Last night, my daughter wanted to make a Greek meal. Like most ideas, I don’t know where the thought originated, but if it comes to her mind, it tries to find a way to materialize tangibly. My husband and I love gyros, hummus, olives, and all things bread and olive oil, so of course, I was enthusiastic. Make a meal for the family…and something besides spaghetti? You betcha. I even helped her find stuff at the store and blended garbanzo beans. The wafted scents of baked pita with basil and garlic and the earthy quality of feta and onions filled the kitchen. My mouth watered and my stomach did a little leap, until my brain reminded it that it wouldn’t be getting food tonight.
Due to some health complications and necessary fasting, I wasn’t ingesting much of anything but juice. Now, sometimes our hardships come on because we have chosen poorly (sin), sometimes because we live in a fallen and wicked world, and sometimes because we’ve bought into a belief system that doesn’t align with the truth. My current predicament wasn’t God’s fault, but he was using it to teach me some things about surrender and true nourishment and peace. Before I started to feel sorry for myself (well, let’s just say that I didn’t put a hat on at the pity party), I reminded myself of a recent passage I’d read in Acts 20 where Paul commends the Church:
“I did not shrink from declaring to you anything that was profitable, and teaching you in public and from house to house, 21 testifying both to Jews and to Greeks of repentance toward God and of faith in our Lord Jesus Christ. 22 And now, behold, I am going to Jerusalem, constrained by the Spirit, not knowing what will happen to me there, 23 except that the Holy Spirit testifies to me in every city that imprisonment and afflictions await me. 24 But I do not account my life of any value nor as precious to myself, if only I may finish my course and the ministry that I received from the Lord Jesus, to testify to the gospel of the grace of God. 25 And now, behold, I know that none of you among whom I have gone about proclaiming the kingdom will see my face again. 26 Therefore I testify to you this day that I am innocent of the blood of all, 27 for I did not shrink from declaring to you the whole counsel of God. 28 Pay careful attention to yourselves and to all the flock, in which the Holy Spirit has made you overseers, to care for the church of God, which he obtained with his own blood.”
Did you catch that? The Holy Spirit prompted Paul to go to Jerusalem, but Paul had no idea what he was to expect, except for persecution and hardship. No Prosperity Gospel there, huh? In case you think Paul might have misunderstood the Spirit’s leading, check out this passage:
“Jesus, full of the Holy Spirit, left the Jordan and was led by the Spirit into the wilderness, where for forty days he was tempted by the devil. He ate nothing during those days, and at the end of them he was hungry” (Luke 4:1-2, NIV).
Jesus had just been baptized, and the Father had commended Him in front of all those witnesses, and then the mountain top plummets to the valley. Not only does Jesus go about as long as a human body can without food, but He is being assaulted by the one who hates him the most–Satan. And the Spirit led Him to it.
When I think about trials and the seemingly silent treatment of God, I ponder the life of Joseph in the Old Testament. Obviously, the Lord was with him every step of the way, orchestrating his life and bringing about physical and spiritual redemption for his family and those beyond, but how long did Joseph go before God granted him a ‘yes’? Over a decade. He faced a literal pit, slavery, false accusations, imprisonment, and isolation. And yet, at the end of it all, he told his brothers, “You intended to harm me, but God intended it for good to accomplish what is now being done, the saving of many lives” (Gen. 50:20). I wonder how long it took for his faith to develop to that point. Were there moments in prison, surrounded by darkness and vermin, that Joseph stared at the stone walls and cried, “Are you there, Lord?”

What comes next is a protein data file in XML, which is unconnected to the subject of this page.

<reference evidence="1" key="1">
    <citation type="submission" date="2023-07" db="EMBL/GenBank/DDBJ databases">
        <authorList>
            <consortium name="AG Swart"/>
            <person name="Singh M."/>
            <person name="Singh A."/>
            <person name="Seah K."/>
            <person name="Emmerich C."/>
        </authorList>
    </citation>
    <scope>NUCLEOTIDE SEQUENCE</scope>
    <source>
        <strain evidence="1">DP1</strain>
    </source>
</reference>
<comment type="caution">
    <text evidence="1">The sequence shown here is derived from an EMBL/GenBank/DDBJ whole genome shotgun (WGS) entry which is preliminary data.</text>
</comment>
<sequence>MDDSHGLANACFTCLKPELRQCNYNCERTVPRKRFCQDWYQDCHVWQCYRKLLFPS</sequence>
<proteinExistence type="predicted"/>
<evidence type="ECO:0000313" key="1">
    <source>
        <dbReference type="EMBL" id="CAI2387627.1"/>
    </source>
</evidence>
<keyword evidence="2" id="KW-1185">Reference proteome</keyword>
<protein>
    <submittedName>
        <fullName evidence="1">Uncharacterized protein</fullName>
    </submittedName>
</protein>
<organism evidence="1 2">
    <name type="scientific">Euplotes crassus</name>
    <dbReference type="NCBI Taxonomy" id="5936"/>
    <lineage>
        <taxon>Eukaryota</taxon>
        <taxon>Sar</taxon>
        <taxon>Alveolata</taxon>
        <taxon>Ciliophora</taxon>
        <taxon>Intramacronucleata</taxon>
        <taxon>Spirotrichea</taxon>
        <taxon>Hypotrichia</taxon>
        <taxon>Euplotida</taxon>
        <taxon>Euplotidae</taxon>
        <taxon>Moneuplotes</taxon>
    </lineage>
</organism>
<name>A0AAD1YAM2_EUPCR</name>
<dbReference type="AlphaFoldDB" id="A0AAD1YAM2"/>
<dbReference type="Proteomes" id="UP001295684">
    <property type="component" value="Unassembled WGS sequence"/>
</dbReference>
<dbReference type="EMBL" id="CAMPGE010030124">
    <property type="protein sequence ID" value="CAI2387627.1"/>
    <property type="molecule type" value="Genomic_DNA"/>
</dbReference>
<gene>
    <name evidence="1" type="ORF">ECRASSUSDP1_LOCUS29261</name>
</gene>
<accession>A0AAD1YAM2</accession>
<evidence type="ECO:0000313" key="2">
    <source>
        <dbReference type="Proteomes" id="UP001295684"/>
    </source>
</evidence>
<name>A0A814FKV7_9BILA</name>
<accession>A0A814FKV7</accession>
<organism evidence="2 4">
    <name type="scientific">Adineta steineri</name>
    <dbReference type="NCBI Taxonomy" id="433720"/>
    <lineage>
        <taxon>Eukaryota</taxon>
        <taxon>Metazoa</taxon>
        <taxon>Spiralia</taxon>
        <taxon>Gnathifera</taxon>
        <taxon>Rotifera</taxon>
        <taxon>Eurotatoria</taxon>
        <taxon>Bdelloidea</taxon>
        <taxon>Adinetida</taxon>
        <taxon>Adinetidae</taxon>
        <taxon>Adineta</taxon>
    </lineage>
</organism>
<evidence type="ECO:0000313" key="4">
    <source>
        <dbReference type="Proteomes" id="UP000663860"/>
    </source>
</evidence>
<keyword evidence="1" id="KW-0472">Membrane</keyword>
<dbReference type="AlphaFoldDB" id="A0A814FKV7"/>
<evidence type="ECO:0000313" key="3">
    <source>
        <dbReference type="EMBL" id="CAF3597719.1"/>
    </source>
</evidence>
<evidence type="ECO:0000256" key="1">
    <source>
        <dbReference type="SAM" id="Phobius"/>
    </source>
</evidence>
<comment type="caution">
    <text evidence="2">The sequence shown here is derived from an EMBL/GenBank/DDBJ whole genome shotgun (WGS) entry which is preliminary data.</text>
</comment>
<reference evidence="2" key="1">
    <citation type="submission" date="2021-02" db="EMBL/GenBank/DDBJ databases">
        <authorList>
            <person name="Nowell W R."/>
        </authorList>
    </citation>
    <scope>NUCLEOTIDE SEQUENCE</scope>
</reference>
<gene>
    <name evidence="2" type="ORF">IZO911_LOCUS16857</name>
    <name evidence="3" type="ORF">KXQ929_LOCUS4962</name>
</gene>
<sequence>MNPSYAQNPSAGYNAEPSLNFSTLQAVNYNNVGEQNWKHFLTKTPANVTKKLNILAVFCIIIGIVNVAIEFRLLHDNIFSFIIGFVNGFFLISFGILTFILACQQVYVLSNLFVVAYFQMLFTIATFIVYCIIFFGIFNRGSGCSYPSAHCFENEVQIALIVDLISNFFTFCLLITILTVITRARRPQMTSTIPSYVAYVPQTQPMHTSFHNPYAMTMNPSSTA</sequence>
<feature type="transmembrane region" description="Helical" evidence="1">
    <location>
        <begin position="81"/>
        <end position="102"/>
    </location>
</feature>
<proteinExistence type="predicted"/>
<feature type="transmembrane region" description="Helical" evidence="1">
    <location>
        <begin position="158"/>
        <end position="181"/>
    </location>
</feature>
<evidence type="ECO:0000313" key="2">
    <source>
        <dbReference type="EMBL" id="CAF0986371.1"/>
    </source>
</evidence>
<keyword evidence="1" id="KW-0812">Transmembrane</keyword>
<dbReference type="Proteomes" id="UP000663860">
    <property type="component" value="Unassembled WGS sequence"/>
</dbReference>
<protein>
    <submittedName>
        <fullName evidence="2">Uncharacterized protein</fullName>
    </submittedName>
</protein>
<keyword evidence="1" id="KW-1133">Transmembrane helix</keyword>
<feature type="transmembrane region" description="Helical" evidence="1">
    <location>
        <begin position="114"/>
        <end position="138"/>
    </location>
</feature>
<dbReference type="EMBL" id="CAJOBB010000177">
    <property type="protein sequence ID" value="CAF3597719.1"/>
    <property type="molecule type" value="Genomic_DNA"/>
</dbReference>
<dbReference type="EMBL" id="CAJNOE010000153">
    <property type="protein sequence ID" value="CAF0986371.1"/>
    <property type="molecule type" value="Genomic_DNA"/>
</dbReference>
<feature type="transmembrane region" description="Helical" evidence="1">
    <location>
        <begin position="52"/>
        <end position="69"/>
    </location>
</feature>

“And we know that in all things God works for the good of those who love him, who have been called according to his purpose” (Romans 8:28).
CLARITY in UNCLEAR CIRCUMSTANCES
We may never see the purposes of our pain this side of Heaven, but be assured that God is always working–sometimes quite visibly and sometimes behind the scenes. When we assess our trials in light of eternity, we can say with confidence that “this light and momentary affliction is preparing for us an eternal weight of glory beyond all comparison,” (2 Cor. 4:17).
“All shall work together for good; everything is needful that he sends; nothing can be needful that he withholds…Yield to his prescriptions and fight against every thought that would represent it as desirable to be permitted to choose for yourself” (John Newton).
Sheep sometimes need to be submerged in a vat of pest solution to kill all the mites and parasites and such. Doing so requires that it get over their heads, and as you can imagine, this experience frightens the sheep, but if they try to come up too soon or get out of the tub, the sheepdog will bark and nip at them. Seems cruel and unusual punishment at the time, but the shepherd knows that it’s vital for the health and stability of the sheep. Our Good Shepherd knows what is draining us of life and health–whether we do or not.
“Suffering takes away the loves, joys, and comforts that we rely on to give life meaning. How can we maintain our poise, or even our peace and joy, when that happens? The answer is that we can do that only if we locate our meaning in things that can’t be touched by death. Christians […] face adversity by increasing our love and joy in God. Only when our greatest love is God, a love that we cannot lose even in death, can we face all things with peace.”
Our Creator and Savior is our bread of life, focus on Him, lean into Him and find our peace in His arms.